Although dental cavities and dental stains look similar to each other, the reasons you get them and the ways to treat them are quite different.
To help you tell them apart and to seek the appropriate treatment, here’s a guide from Flossy on everything you need to know about cavities and stains.
A cavity—otherwise referred to as tooth decay—is what happens when your tooth enamel begins to experience damage. Essentially, it’s a small opening in your tooth. In the beginning, it can look like a tiny white spot. However, it can progress into a larger gray, brown, or black opening over time.
Cavities form thanks to plaque—the sticky film that forms on top of your teeth and gums. The bacteria in the plaque feed on the sugar in your food and release acids as a result, which eats away at the protective coating of your teeth.
If the damage isn’t addressed immediately, it can eventually reach your tooth's middle and inner parts. Because your tooth’s nerve endings are located on the inside of the tooth, a cavity can cause you to experience sensitivity and pain. Down the line, tooth decay may even require a root canal.
For the most part, tooth decay is caused by excessive sugar consumption and poor oral hygiene.
The bacteria found in plaque feed on the sugar in sweet and starchy foods, which allows it to multiply. In addition, as the bacteria eat the sugar, they release an acid that erodes tooth enamel. This erosion marks the beginning of tooth decay, which can progress into the middle and inner layers of the tooth if left untreated.
One of the best ways to prevent tooth decay is to brush and floss regularly. Brushing clears away plaque from your teeth and gums, while flossing gets plaque that’s hidden in-between the teeth. However, many U.S. adults don’t follow the recommendation to brush and floss twice daily, which can lead to plaque build-up, new cavities, or worsening of pre-existing tooth decay.
To a small extent, your genetics play a role in how likely you are to get cavities. For instance, your genes determine how your teeth develop and influence how strong your enamel is in fighting bacteria. However, tooth decay can be avoided even in this case by following a consistent oral hygiene routine.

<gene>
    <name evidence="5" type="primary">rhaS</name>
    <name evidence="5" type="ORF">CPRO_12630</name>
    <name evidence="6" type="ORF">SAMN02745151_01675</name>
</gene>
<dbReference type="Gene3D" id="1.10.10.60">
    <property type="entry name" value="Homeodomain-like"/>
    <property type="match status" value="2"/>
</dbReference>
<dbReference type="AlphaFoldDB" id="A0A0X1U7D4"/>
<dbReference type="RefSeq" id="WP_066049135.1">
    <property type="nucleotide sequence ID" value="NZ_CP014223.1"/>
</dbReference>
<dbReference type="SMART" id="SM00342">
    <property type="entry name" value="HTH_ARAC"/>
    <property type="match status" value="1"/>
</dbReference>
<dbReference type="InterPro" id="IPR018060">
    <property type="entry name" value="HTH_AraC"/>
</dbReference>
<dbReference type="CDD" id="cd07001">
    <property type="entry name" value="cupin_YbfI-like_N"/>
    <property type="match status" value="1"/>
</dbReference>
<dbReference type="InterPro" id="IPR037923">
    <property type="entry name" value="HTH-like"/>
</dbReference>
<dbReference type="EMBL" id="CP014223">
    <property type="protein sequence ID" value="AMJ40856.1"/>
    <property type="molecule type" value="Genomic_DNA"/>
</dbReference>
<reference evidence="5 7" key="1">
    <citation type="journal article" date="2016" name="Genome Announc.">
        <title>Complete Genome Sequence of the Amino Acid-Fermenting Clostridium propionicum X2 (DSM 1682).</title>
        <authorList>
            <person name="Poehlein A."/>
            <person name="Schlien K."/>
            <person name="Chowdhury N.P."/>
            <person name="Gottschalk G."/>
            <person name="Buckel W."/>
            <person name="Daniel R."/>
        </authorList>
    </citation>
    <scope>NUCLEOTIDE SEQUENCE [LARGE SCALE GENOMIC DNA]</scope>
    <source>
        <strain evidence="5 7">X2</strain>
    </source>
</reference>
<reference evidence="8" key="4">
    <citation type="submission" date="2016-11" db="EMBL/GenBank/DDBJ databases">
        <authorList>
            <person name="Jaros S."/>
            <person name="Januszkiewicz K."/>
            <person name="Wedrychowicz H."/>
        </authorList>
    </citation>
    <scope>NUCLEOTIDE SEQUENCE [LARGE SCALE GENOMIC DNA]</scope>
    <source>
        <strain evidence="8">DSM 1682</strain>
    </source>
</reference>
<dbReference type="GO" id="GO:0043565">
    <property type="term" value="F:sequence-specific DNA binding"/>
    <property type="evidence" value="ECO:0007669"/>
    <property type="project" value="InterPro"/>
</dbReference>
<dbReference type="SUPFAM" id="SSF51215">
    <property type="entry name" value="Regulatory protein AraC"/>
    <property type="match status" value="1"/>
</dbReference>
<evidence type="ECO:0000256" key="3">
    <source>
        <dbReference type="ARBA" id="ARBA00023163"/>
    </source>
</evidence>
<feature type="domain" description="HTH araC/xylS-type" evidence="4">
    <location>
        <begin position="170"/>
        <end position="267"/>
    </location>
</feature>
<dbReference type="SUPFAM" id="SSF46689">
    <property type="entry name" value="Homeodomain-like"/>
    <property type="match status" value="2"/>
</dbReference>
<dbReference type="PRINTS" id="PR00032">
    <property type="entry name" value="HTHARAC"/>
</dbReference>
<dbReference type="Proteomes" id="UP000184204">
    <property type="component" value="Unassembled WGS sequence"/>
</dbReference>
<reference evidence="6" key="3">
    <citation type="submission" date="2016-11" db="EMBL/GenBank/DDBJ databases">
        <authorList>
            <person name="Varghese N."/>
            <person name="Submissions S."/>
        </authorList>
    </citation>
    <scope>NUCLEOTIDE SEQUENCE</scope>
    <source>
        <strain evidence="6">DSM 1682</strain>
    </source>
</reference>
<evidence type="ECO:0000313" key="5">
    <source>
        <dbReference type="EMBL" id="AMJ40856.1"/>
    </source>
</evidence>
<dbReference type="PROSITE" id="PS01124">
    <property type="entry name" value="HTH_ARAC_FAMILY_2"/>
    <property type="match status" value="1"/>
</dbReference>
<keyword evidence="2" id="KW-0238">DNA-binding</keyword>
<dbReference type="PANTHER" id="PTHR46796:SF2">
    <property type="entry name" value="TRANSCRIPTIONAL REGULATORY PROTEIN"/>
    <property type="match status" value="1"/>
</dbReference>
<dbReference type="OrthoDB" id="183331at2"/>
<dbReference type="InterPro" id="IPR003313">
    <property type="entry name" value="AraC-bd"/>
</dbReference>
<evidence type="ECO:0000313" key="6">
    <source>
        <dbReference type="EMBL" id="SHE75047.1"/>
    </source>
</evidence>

Unlike cavities, stains usually aren’t an indicator of tooth decay and—in many cases—are nothing to be concerned about. Simply put, dental stains are the discoloration of your teeth. You may notice an all-over change in color or a small stain on one part of your tooth.
Dental stains can be classified into roughly two types: intrinsic or extrinsic. Extrinsic stains are discoloration in the outermost layer of the tooth—the enamel. On the other hand, intrinsic stains happen to the middle layer of the tooth—the dentin. In general, the latter is more permanent and less likely to respond to at-home remedies.
Extrinsic staining occurs due to some staining agent that you’ve come in contact with. This includes common foods and drinks such as coffee, tea, red wine, and even certain berries. In addition, smoking can stain your teeth, thanks to the tobacco, tar, and nicotine that most cigarettes contain.
Intrinsic staining occurs in the middle layer of your tooth—called dentin. This type of discoloration is more deep-set and is less impacted by your lifestyle choices. This type of discoloration can be caused by demineralization, a process in which your teeth lose vital minerals, or dental fluorosis, which occurs due to excess fluoride consumption. In addition, the use of tetracycline antibiotics during pregnancy has been linked to teeth discoloration.